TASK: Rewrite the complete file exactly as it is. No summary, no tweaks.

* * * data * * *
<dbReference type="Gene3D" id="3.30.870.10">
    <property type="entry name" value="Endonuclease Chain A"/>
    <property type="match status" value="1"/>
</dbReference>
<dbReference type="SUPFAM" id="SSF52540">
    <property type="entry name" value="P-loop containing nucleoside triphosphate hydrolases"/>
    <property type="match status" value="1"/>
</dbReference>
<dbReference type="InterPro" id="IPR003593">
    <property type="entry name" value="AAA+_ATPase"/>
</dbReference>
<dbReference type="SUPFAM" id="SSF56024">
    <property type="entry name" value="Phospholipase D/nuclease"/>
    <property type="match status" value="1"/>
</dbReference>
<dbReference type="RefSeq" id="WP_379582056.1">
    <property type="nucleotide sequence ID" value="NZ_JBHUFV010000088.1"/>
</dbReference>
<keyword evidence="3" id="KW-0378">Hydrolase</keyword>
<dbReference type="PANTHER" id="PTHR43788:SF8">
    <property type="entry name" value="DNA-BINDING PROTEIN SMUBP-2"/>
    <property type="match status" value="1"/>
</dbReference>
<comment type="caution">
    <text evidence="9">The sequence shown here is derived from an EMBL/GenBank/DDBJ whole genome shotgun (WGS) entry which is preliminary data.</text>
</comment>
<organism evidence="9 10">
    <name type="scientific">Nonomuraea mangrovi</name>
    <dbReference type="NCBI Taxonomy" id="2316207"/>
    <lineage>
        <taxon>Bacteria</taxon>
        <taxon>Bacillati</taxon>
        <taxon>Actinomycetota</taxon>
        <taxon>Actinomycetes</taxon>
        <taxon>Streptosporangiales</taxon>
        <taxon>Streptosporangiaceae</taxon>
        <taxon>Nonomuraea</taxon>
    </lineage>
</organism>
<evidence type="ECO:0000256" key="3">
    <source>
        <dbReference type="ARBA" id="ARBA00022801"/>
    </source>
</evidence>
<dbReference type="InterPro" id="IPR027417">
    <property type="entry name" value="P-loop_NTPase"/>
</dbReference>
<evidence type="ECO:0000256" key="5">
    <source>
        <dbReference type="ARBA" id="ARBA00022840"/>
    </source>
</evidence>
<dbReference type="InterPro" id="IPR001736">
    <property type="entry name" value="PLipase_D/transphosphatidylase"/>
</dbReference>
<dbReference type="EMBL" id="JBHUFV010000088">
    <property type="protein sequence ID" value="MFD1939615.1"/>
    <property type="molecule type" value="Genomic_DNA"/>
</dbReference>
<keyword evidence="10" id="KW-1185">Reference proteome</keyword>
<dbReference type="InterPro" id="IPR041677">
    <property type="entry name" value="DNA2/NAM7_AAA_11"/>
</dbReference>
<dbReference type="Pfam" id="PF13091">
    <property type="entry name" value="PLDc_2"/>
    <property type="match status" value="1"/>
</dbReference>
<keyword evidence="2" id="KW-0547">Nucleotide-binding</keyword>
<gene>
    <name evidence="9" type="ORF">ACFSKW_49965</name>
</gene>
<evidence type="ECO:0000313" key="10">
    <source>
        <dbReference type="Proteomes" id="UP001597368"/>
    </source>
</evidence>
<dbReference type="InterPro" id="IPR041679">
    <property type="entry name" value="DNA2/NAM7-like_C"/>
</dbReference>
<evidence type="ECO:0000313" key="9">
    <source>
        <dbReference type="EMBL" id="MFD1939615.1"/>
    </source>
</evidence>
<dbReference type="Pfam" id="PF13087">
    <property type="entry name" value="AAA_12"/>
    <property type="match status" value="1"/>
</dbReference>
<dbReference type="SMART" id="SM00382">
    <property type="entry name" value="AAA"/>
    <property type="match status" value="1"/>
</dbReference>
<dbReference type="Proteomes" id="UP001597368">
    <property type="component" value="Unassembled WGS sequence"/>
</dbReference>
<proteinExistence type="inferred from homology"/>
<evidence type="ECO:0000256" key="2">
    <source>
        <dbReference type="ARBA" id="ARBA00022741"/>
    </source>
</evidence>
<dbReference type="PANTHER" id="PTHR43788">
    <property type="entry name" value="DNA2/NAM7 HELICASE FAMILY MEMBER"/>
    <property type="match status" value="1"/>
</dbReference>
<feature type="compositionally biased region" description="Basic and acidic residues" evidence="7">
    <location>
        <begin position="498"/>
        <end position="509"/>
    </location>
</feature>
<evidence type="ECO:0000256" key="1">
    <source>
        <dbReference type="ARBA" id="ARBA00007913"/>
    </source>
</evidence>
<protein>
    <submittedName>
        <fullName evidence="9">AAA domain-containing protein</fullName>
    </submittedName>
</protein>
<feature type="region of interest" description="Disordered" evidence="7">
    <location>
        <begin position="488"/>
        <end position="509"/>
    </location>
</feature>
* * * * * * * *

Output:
<dbReference type="Gene3D" id="3.30.870.10">
    <property type="entry name" value="Endonuclease Chain A"/>
    <property type="match status" value="1"/>
</dbReference>
<dbReference type="SUPFAM" id="SSF52540">
    <property type="entry name" value="P-loop containing nucleoside triphosphate hydrolases"/>
    <property type="match status" value="1"/>
</dbReference>
<dbReference type="InterPro" id="IPR003593">
    <property type="entry name" value="AAA+_ATPase"/>
</dbReference>
<dbReference type="SUPFAM" id="SSF56024">
    <property type="entry name" value="Phospholipase D/nuclease"/>
    <property type="match status" value="1"/>
</dbReference>
<dbReference type="RefSeq" id="WP_379582056.1">
    <property type="nucleotide sequence ID" value="NZ_JBHUFV010000088.1"/>
</dbReference>
<keyword evidence="3" id="KW-0378">Hydrolase</keyword>
<dbReference type="PANTHER" id="PTHR43788:SF8">
    <property type="entry name" value="DNA-BINDING PROTEIN SMUBP-2"/>
    <property type="match status" value="1"/>
</dbReference>
<comment type="caution">
    <text evidence="9">The sequence shown here is derived from an EMBL/GenBank/DDBJ whole genome shotgun (WGS) entry which is preliminary data.</text>
</comment>
<organism evidence="9 10">
    <name type="scientific">Nonomuraea mangrovi</name>
    <dbReference type="NCBI Taxonomy" id="2316207"/>
    <lineage>
        <taxon>Bacteria</taxon>
        <taxon>Bacillati</taxon>
        <taxon>Actinomycetota</taxon>
        <taxon>Actinomycetes</taxon>
        <taxon>Streptosporangiales</taxon>
        <taxon>Streptosporangiaceae</taxon>
        <taxon>Nonomuraea</taxon>
    </lineage>
</organism>
<evidence type="ECO:0000256" key="3">
    <source>
        <dbReference type="ARBA" id="ARBA00022801"/>
    </source>
</evidence>
<dbReference type="InterPro" id="IPR027417">
    <property type="entry name" value="P-loop_NTPase"/>
</dbReference>
<evidence type="ECO:0000256" key="5">
    <source>
        <dbReference type="ARBA" id="ARBA00022840"/>
    </source>
</evidence>
<dbReference type="InterPro" id="IPR001736">
    <property type="entry name" value="PLipase_D/transphosphatidylase"/>
</dbReference>
<dbReference type="EMBL" id="JBHUFV010000088">
    <property type="protein sequence ID" value="MFD1939615.1"/>
    <property type="molecule type" value="Genomic_DNA"/>
</dbReference>
<keyword evidence="10" id="KW-1185">Reference proteome</keyword>
<dbReference type="InterPro" id="IPR041677">
    <property type="entry name" value="DNA2/NAM7_AAA_11"/>
</dbReference>
<dbReference type="Pfam" id="PF13091">
    <property type="entry name" value="PLDc_2"/>
    <property type="match status" value="1"/>
</dbReference>
<keyword evidence="2" id="KW-0547">Nucleotide-binding</keyword>
<gene>
    <name evidence="9" type="ORF">ACFSKW_49965</name>
</gene>
<evidence type="ECO:0000313" key="10">
    <source>
        <dbReference type="Proteomes" id="UP001597368"/>
    </source>
</evidence>
<dbReference type="InterPro" id="IPR041679">
    <property type="entry name" value="DNA2/NAM7-like_C"/>
</dbReference>
<evidence type="ECO:0000313" key="9">
    <source>
        <dbReference type="EMBL" id="MFD1939615.1"/>
    </source>
</evidence>
<dbReference type="Pfam" id="PF13087">
    <property type="entry name" value="AAA_12"/>
    <property type="match status" value="1"/>
</dbReference>
<dbReference type="SMART" id="SM00382">
    <property type="entry name" value="AAA"/>
    <property type="match status" value="1"/>
</dbReference>
<dbReference type="Proteomes" id="UP001597368">
    <property type="component" value="Unassembled WGS sequence"/>
</dbReference>
<proteinExistence type="inferred from homology"/>
<evidence type="ECO:0000256" key="2">
    <source>
        <dbReference type="ARBA" id="ARBA00022741"/>
    </source>
</evidence>
<dbReference type="PANTHER" id="PTHR43788">
    <property type="entry name" value="DNA2/NAM7 HELICASE FAMILY MEMBER"/>
    <property type="match status" value="1"/>
</dbReference>
<feature type="compositionally biased region" description="Basic and acidic residues" evidence="7">
    <location>
        <begin position="498"/>
        <end position="509"/>
    </location>
</feature>
<evidence type="ECO:0000256" key="1">
    <source>
        <dbReference type="ARBA" id="ARBA00007913"/>
    </source>
</evidence>
<protein>
    <submittedName>
        <fullName evidence="9">AAA domain-containing protein</fullName>
    </submittedName>
</protein>
<feature type="region of interest" description="Disordered" evidence="7">
    <location>
        <begin position="488"/>
        <end position="509"/>
    </location>
</feature>